The positive changes so far

There are obviously a wide number of benefits to eating healthier and exercising.

For me, my weight dropping has been a confidence booster. I’m a little hard on myself when it comes to my appearance, so seeing the change in my body has kept me motivated and a bit more confident in myself in general.

I’m sleeping a lot better at night. Which ultimately makes it easier for me to work out in the morning. Win win!

I have a lot more energy. Combining the better night’s sleep with the built up endurance from exercising, I find myself not wanting to pass out when I get home from work.

I feel healthier. I’m headache and migraine prone. It seemed like every couple of days, I’d have a terrible head ache. However, since starting this diet and exercise plan, I haven’t had a single headache.

In conclusion…

If you take anything from this, and if I had any advice to give, have a balanced diet. You don’t need to workout as frequently as I am. The important thing here is to be healthy. Exercising every day is healthy, yes, but you don’t NEED to burn 1000 calories in cardio every day. Go for a walk, eat natural, vitamin, fiber, and protein rich foods, and avoid processed, sugary foods.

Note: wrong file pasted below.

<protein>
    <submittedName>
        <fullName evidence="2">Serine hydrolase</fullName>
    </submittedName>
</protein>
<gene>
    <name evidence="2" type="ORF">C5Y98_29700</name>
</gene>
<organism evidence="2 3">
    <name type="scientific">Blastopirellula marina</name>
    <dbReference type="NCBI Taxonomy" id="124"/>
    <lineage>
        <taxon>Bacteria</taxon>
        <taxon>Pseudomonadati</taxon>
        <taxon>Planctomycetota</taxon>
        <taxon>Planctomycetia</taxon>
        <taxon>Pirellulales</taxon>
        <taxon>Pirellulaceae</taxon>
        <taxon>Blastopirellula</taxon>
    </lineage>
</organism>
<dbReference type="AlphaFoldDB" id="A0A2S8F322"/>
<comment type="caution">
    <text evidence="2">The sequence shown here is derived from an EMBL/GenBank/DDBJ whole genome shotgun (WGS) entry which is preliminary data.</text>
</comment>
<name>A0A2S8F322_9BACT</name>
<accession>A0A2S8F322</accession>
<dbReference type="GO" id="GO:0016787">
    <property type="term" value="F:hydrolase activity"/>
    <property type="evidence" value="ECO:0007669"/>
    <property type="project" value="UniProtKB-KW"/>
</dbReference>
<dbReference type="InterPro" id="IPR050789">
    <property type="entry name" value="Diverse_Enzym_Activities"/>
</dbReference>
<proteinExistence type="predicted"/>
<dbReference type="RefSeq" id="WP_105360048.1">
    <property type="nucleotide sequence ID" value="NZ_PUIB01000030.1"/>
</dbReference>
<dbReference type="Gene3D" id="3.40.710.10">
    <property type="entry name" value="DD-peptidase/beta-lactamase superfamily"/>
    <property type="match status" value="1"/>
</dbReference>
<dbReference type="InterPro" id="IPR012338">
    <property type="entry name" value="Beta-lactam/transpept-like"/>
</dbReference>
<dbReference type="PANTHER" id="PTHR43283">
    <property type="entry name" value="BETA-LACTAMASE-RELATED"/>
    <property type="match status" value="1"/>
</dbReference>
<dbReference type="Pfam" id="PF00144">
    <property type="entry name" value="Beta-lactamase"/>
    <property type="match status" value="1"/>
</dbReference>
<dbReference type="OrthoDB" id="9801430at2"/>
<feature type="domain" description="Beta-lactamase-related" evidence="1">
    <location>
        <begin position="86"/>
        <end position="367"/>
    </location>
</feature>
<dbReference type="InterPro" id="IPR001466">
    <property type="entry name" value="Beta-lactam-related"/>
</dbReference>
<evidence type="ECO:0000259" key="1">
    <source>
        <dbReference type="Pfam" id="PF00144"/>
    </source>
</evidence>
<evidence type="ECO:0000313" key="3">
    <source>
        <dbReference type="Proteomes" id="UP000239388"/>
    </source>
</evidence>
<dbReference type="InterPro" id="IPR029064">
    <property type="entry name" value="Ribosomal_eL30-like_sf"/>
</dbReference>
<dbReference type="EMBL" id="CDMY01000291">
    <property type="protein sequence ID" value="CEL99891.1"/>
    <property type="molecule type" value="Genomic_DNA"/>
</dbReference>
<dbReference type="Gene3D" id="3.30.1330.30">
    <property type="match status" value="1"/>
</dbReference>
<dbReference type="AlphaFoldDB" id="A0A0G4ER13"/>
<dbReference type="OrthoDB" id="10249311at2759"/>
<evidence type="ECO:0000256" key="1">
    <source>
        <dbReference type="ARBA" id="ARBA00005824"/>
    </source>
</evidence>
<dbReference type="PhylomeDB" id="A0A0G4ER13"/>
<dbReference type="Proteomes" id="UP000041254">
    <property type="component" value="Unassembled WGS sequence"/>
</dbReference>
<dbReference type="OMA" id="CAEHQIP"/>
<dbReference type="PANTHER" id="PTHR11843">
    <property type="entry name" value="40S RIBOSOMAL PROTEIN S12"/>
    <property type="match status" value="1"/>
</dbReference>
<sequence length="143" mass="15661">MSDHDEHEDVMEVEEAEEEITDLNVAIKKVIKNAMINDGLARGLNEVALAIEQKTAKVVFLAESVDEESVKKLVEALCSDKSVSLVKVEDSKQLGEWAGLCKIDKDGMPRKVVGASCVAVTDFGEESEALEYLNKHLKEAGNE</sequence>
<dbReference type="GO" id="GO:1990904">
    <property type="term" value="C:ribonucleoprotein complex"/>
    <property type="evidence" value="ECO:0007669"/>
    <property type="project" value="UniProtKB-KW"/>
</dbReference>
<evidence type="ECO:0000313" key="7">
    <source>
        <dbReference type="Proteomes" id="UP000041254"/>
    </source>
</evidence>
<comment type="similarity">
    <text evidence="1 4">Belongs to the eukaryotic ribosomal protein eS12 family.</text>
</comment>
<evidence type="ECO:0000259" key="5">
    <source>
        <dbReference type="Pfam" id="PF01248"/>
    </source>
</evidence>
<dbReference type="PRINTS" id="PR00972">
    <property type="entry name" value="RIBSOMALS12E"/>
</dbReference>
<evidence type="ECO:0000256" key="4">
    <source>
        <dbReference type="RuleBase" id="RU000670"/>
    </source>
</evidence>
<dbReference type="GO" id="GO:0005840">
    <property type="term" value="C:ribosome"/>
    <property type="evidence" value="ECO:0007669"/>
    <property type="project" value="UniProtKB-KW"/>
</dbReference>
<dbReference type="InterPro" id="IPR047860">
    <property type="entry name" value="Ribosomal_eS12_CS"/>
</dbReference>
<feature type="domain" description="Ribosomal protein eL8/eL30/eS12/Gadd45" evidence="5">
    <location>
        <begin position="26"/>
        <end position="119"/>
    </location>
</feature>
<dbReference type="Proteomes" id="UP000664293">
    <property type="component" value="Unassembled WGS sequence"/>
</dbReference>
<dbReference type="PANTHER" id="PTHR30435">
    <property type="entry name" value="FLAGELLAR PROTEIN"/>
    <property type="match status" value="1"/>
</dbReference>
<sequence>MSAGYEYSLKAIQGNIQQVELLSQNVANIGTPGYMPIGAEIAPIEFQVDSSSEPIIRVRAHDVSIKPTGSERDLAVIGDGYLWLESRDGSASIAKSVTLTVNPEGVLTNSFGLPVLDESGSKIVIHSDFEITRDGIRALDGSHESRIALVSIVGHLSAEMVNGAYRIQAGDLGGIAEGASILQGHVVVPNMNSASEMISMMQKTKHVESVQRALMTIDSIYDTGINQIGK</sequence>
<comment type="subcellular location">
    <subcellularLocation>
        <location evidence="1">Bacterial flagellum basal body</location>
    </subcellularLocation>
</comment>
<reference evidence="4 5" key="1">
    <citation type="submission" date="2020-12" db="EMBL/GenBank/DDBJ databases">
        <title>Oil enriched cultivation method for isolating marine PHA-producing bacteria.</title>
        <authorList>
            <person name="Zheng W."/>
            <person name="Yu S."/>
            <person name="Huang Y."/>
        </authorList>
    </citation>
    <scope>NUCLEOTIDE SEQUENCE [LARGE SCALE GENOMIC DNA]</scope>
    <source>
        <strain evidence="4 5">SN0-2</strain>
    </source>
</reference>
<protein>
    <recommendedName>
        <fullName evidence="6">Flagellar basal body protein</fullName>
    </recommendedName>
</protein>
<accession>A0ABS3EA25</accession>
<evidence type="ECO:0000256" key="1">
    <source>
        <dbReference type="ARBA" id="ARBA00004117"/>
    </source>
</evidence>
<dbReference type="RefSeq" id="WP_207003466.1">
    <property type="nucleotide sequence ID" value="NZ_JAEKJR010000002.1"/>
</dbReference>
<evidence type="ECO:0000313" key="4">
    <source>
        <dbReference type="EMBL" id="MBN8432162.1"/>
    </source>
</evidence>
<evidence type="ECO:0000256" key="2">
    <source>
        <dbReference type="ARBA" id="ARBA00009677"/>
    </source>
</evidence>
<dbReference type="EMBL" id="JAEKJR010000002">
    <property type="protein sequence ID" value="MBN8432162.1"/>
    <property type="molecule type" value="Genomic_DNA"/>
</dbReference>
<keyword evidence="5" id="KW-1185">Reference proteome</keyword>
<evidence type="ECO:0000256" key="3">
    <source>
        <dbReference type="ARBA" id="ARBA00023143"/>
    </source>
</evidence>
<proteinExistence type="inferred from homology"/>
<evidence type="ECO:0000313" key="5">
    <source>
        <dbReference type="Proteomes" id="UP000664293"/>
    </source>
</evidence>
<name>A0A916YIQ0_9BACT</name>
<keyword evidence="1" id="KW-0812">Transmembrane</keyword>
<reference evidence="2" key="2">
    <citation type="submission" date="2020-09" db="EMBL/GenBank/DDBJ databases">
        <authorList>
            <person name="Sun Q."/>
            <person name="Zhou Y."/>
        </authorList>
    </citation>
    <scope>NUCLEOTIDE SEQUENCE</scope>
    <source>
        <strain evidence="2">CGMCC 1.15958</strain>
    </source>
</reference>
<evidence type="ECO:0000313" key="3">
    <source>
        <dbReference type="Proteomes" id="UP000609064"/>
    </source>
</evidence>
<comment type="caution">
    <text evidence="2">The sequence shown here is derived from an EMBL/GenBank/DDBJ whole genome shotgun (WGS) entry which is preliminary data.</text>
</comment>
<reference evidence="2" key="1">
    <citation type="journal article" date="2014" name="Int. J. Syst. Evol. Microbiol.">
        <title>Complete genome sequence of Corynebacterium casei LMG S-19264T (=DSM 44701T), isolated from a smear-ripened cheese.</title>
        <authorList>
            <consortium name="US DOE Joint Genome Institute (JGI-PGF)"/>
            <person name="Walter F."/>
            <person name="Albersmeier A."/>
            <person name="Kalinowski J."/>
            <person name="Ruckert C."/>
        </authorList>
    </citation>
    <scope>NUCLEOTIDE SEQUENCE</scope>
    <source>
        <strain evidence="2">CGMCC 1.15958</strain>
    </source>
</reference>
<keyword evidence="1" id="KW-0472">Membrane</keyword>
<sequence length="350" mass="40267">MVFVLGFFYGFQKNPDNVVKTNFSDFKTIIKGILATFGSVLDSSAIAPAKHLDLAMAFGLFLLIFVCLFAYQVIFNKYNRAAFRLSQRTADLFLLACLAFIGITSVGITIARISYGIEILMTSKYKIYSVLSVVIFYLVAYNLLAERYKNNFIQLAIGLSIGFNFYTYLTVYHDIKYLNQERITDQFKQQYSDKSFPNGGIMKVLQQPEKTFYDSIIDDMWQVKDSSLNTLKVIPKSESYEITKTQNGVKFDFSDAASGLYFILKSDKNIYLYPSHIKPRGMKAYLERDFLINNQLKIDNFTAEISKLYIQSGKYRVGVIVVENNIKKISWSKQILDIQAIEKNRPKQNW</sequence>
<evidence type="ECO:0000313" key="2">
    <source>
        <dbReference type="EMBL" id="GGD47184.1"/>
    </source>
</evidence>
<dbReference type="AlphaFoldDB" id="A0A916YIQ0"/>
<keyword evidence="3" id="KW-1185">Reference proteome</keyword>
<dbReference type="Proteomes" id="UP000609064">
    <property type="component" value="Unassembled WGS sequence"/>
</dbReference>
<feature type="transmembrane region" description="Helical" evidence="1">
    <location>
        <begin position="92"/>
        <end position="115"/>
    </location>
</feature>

You’ll feel better, you’ll be healthier, and you’ll live longer. Take care of yourself.

In a few weeks..

Once a week, I will be taking pictures of myself to record my progress. These will remain private for now, however, I have a goal to meet in a few weeks. If I meet that goal, maybe, just maybe I’ll share the progress with an update.

How to make a living as a web developer

As someone who actually makes a living building websites, I thought I could share some valuable information on actually getting work, other than the typical “have a portfolio.” This isn’t exactly helpful to those who haven’t had a chance to build one.  And while a good portfolio will get you work, it’s not the “end all, be all”.  So in this article, I’m going to give you some advice and tips that just might help you land some work and make a living building the web.

Know your strengths

Face it, you probably don’t know EVERY language on the web like the back of your hand.  You may have your HTML and CSS down, but do you also know PHP, SQL, MySQL, Ruby, RoR, Perl, CGI, ASP, Angular.JS, DjangoDB, cURL, Python, Node.js, and the countless other languages and libraries out there on the web?  What about marketing?  Can you take data in Google Analytics and find ways to improve your website experience, or develop marketing strategies?